Say “no” to suction strainers for condensate return and boiler feed units
Volume 5/ Issue 2/ August 2018
Condensate return and boiler feed unit specifications frequently call for a strainer to catch particles that could damage pumps. Basket strainers or “Y” strainers are equally effective, as long as they’re properly located and maintained.
Suction strainers, on the other hand, aren’t a good idea. They made sense in the 1920s and 30s, when the only pumps available to provide high pressure returns were turbines—whose close tolerance made fitted suction strainers a good choice to stop particle damage. But by the mid-1950s, several companies now within Xylem developed single- and multi-stage centrifugal pumps that could deliver higher pressures. These pumps have broader tolerances; solids up to 1/8” diameter can pass through the impeller of many Bell & Gossett pumps with no real harm.
Specifying engineers started to recommend the centrifugal design and multi-stage pumps for condensate return and boiler feed units. But old habits die hard; the engineers kept on specifying suction strainers. Let’s look at why that’s a problem – and how you can fix it.
The condensate unit is a tank, a pump, and float control at its simplest. If you put a suction strainer between the tank and the pump, the tank will fill, and the float control will turn the pump on. But if such a strainer is not maintained, it restricts water entering the pump. That starves the pump and maybe even runs it dry, damaging the seal.
You’ve also added a pressure drop between the tank and pump, across the strainer, reducing NPSHA to the pump. Now the pump’s NPSHR may exceed NPSHA—and the pump cavitates. So even if it doesn’t run dry, the pump is still damaged and the seal destroyed. This is especially likely when units are vented to atmosphere, and you’re dealing with hot condensate.
Plus, if the strainer hasn’t been maintained, it’s a good bet the system traps haven’t been maintained either. When they start to fail, the condensate returns even hotter, with even less NPSHA due to its temperature.
What’s the solution? Use a strainer, but move it to the inlet of the tank. The strainer still catches particles before they get to the pump, but now it also reduces sediment in the tank. If the strainer gets plugged, water doesn’t get into the tank, the float switch doesn’t rise to start the pump, and you don’t run the pump dry. If not enough condensate returns, a small system’s boiler shuts down, and a large system increases make up water into the feed unit—both signaling the need for maintenance.
In moving the strainer to the unit’s inlet, you may need to change the strainer type—especially where space is at a premium. A “Y” strainer may require back pullout space to remove and clean the strainer screen. Basket strainers don’t need back pullout space. Usually you can remove the lid or cover plate and lift the strainer screen out vertically. The strainer screen is somewhat self-cleaning, and the basket strainer usually has a large dirt pocket to collect system debris—especially useful for slower gravity returns. The bucket in which the strainer sits typically has a drain at the bottom. Just remove this and hose out system debris from the basket strainer body.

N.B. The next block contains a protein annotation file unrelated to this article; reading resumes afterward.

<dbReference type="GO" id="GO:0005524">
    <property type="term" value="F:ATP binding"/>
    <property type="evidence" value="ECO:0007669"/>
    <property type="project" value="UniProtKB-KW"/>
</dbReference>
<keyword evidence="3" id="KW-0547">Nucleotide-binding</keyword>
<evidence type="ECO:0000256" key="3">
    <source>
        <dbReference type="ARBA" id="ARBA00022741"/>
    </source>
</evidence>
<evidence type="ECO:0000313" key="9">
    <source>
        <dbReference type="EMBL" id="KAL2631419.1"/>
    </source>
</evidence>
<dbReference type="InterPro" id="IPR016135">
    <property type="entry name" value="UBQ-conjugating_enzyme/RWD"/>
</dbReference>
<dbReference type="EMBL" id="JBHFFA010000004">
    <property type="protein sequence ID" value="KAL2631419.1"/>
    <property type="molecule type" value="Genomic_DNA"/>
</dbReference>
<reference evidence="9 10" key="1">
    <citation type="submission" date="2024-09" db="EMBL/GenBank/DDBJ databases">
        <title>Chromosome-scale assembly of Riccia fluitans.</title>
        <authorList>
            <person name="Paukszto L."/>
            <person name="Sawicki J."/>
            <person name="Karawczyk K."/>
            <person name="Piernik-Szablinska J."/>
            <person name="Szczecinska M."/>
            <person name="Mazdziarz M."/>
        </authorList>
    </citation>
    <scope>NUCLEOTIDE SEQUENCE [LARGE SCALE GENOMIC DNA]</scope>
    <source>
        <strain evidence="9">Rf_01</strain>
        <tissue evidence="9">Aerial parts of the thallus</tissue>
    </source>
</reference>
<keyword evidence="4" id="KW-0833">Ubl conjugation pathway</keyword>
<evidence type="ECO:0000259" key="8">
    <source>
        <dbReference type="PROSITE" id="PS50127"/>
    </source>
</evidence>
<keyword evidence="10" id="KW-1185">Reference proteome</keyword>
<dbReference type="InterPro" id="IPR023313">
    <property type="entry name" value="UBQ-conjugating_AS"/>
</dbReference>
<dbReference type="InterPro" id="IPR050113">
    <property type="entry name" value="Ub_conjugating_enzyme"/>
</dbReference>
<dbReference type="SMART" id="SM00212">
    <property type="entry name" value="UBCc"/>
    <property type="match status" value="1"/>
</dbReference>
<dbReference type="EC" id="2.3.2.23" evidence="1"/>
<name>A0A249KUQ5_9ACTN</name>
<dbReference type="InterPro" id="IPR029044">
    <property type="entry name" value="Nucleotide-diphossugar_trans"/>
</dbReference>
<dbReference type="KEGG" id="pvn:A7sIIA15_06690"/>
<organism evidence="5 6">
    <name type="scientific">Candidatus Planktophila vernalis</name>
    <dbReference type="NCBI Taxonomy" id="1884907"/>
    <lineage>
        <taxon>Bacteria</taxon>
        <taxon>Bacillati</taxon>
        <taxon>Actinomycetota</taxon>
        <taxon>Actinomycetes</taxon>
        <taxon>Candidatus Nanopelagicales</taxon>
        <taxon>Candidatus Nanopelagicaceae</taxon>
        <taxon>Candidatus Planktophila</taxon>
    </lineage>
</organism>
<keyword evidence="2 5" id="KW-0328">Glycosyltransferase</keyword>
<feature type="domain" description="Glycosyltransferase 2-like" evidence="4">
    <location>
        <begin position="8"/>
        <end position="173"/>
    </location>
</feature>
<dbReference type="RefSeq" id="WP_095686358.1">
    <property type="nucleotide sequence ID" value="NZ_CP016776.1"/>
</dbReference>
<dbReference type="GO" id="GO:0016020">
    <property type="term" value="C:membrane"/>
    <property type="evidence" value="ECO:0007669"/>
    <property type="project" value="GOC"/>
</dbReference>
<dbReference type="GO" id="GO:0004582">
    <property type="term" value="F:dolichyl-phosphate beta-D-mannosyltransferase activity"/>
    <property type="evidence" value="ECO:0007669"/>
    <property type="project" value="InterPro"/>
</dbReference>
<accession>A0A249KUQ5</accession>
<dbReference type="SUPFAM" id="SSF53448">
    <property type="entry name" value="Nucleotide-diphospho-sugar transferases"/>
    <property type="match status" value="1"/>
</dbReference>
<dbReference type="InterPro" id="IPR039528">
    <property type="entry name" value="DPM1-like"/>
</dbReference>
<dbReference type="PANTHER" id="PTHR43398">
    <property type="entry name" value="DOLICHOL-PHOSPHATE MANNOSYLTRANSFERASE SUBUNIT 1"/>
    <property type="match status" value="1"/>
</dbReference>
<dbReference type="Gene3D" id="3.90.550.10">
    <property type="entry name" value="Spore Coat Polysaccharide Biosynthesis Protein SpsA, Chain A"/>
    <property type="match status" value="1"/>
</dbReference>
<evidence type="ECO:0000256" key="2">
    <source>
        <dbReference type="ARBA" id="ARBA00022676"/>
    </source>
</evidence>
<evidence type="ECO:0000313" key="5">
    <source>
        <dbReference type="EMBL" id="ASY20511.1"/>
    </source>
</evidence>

Larger systems with multiple zones might have a mix of pumped returns and gravity returns to the feed unit. If the designer has done the job right, pumped returns are sized for the pressure drop between the condensate and feed unit plus 5 to 10 psi, depending on the pressure drop. Flows entering the feed unit’s strainer at 5 to 10 psi will not create problems for the basket strainer. Remember, plugged strainers at the feed unit inlet will probably cause more make up water to be added to the feed unit or directly to the boiler. If you see an increase in use of make up water or treatment chemicals, it’s time for a system review. Higher energy bills are another indicator; make up water is colder and needs more energy to make it back to steam, increasing the bill to run the boiler. These indicators are all easy to monitor—and the solution is so simple. Clean the strainer.
An old joke about how specifications live forever starts by comparing the distance between train rails and going backward in time. The specification for the suction strainer is just such a case. In today’s steam systems with centrifugal style pumps, the answer is inlet basket strainers. If you’re writing the spec, update it. If you’re bidding on a spec that hasn’t been updated, take exception and quote the basket strainer—and include this article with your response. Giving specifying engineers this knowledge gives them the power to save money for everyone – including your customer.